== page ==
Brossoit’s NHL debut – and only game with Edmonton so far – on April 9 of last season is a microcosm of his present situation. That night, against the Sharks, he stood on his head and turned aside 49 of 51 shots in a 3-1 loss. As phenomenal as that performance was, part of the reason San Jose had 51 shots was because Brossoit was sloppy with his rebound control.

Brossoit is refining his fundamentals so many second chances like the Sharks had in his debut are foiled before they occur. While it’s always valuable to have a goalie who can go beast-mode like Brossoit proved he could, Edmonton wants him to tidy things up so “beast-mode” doesn’t have to be every night.

This is all work Brossoit seems capable of putting in, especially given that his challenges now pale in comparison to that traumatic night in Texas when one awful game knocked his route to the NHL topsy-turvy.

Condors goaltender, Laurent Brossoit, poses in a group photo, with teammate Brad Hunt, at the AHL All-Star Game. Photo provided.

Back from the dead? New and improved? However you put it, Brossoit seems to have defeated his doubters, an AHL All-Star this past weekend on the verge of a permanent leap to the NHL.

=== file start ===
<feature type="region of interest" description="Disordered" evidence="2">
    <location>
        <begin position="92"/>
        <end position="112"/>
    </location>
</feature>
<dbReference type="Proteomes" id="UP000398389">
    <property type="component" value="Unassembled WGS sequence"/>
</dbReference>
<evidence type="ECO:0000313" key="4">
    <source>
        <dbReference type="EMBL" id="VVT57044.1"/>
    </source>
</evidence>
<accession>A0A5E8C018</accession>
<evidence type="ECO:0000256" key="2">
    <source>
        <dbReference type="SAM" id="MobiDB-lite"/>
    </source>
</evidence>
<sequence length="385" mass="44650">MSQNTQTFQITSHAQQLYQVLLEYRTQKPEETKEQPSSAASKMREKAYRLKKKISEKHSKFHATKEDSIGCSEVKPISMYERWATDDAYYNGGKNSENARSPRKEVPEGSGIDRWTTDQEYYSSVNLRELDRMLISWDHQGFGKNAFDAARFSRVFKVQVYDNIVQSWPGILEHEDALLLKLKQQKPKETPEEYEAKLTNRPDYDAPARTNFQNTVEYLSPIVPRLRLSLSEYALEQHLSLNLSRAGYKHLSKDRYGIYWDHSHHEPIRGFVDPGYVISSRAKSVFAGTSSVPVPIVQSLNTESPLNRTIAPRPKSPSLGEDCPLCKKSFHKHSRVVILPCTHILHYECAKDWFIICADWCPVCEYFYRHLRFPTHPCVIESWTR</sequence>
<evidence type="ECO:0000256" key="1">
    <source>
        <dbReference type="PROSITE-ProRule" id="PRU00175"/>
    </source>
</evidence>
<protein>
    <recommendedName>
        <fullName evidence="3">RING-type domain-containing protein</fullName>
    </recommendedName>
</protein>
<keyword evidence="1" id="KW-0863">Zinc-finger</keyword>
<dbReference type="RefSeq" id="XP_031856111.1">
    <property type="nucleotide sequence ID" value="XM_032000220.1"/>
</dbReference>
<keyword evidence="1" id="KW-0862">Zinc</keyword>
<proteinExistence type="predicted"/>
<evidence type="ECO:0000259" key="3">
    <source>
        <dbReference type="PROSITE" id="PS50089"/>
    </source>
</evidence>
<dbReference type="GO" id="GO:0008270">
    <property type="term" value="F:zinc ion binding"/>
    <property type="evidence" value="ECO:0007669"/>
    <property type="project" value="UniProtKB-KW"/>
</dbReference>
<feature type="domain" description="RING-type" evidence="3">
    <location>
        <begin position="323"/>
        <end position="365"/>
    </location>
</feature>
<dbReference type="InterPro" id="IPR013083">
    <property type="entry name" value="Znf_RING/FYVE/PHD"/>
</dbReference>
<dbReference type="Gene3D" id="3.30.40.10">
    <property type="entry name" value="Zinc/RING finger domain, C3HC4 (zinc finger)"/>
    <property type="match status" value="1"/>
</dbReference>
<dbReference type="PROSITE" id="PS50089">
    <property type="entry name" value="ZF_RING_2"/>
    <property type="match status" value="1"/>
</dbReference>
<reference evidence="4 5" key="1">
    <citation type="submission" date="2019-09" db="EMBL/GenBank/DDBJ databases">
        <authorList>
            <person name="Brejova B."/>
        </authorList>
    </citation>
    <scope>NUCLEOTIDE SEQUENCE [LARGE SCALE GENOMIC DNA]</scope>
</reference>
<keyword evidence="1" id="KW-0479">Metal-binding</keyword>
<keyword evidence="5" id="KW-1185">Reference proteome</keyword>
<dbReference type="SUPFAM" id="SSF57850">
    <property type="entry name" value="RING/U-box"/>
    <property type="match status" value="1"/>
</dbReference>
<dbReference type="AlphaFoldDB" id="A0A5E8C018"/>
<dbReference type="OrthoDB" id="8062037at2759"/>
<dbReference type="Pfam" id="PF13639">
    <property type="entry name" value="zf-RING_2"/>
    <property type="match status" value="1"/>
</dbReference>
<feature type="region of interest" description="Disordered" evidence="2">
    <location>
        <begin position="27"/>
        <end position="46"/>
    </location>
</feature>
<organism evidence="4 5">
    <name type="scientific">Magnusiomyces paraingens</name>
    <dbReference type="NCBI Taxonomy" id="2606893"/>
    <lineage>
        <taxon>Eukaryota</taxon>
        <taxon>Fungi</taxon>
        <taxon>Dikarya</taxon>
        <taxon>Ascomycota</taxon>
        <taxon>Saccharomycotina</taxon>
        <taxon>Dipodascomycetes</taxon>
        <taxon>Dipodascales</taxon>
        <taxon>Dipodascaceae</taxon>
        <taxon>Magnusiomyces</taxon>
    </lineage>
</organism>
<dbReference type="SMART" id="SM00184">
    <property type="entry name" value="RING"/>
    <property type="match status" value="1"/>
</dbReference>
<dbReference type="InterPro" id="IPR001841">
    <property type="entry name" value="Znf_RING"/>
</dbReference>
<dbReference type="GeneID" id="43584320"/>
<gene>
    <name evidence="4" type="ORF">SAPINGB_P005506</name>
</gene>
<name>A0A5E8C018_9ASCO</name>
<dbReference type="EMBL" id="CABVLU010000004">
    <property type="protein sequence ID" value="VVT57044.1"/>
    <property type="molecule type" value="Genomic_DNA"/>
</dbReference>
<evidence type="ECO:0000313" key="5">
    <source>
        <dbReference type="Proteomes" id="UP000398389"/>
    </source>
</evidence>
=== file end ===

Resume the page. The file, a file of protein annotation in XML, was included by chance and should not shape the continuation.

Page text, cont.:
“At this point, I just have to continue to gain experience,” Brossoit said. “The Oilers have told me that they’re very happy with where I am at.

“I believe that I am ready to play in the NHL. They’ve told me that they agree. It’s a matter of keeping things up and keep getting better. “

Statistics For In The System Through Past Seasons: 14-15 | 13-14 | 12-13 | 11-12
Stats Updated as of Wednesday, February 3, 2016

Bakersfield (AHL) - Forwards


Name POS age GP G A P +/- PIM
GREG CHASE C 20 19 1 6 7 +3 25
BRADEN CHRISTOFFER LW 21 30 1 3 4 -11 57
JOSH CURRIE* C 23 27 3 5 8 +3 27
LEON DRAISAITL C 20 6 1 1 2 -5 4
MATTHEW FORD*   RW 31 35 17 13 30 +2 38
RYAN HAMILTON   LW 30 37 13 8 21 -4 34
KELLEN JONES*   LW 25 12 1 2 3 0 6
ZACK KASSIAN   RW 24 7 2 1 3 0 16
KALE KESSY   LW 23 34 6 4 10 +5 45
JUJHAR KHAIRA   LW 21 23 4 7 11 -5 26
ROB KLINKHAMMER   LW 29 3 3 1 4 0 0
ALEXIS LOISEAU*   C 21 12 1 2 3 +1 2
ANDREW MILLER   RW/C 27 31 10 17 27 -3 10
MITCH MOROZ   LW 21 30 2 4 6 +3 83
PHILIP MCCRAE* C 25 17 3 2 5 -5 8
IIRO PAKARINEN   RW 24 4 1 2 3 0 4
TYLER PITLICK   RW 24 15 3 4 7 -5 2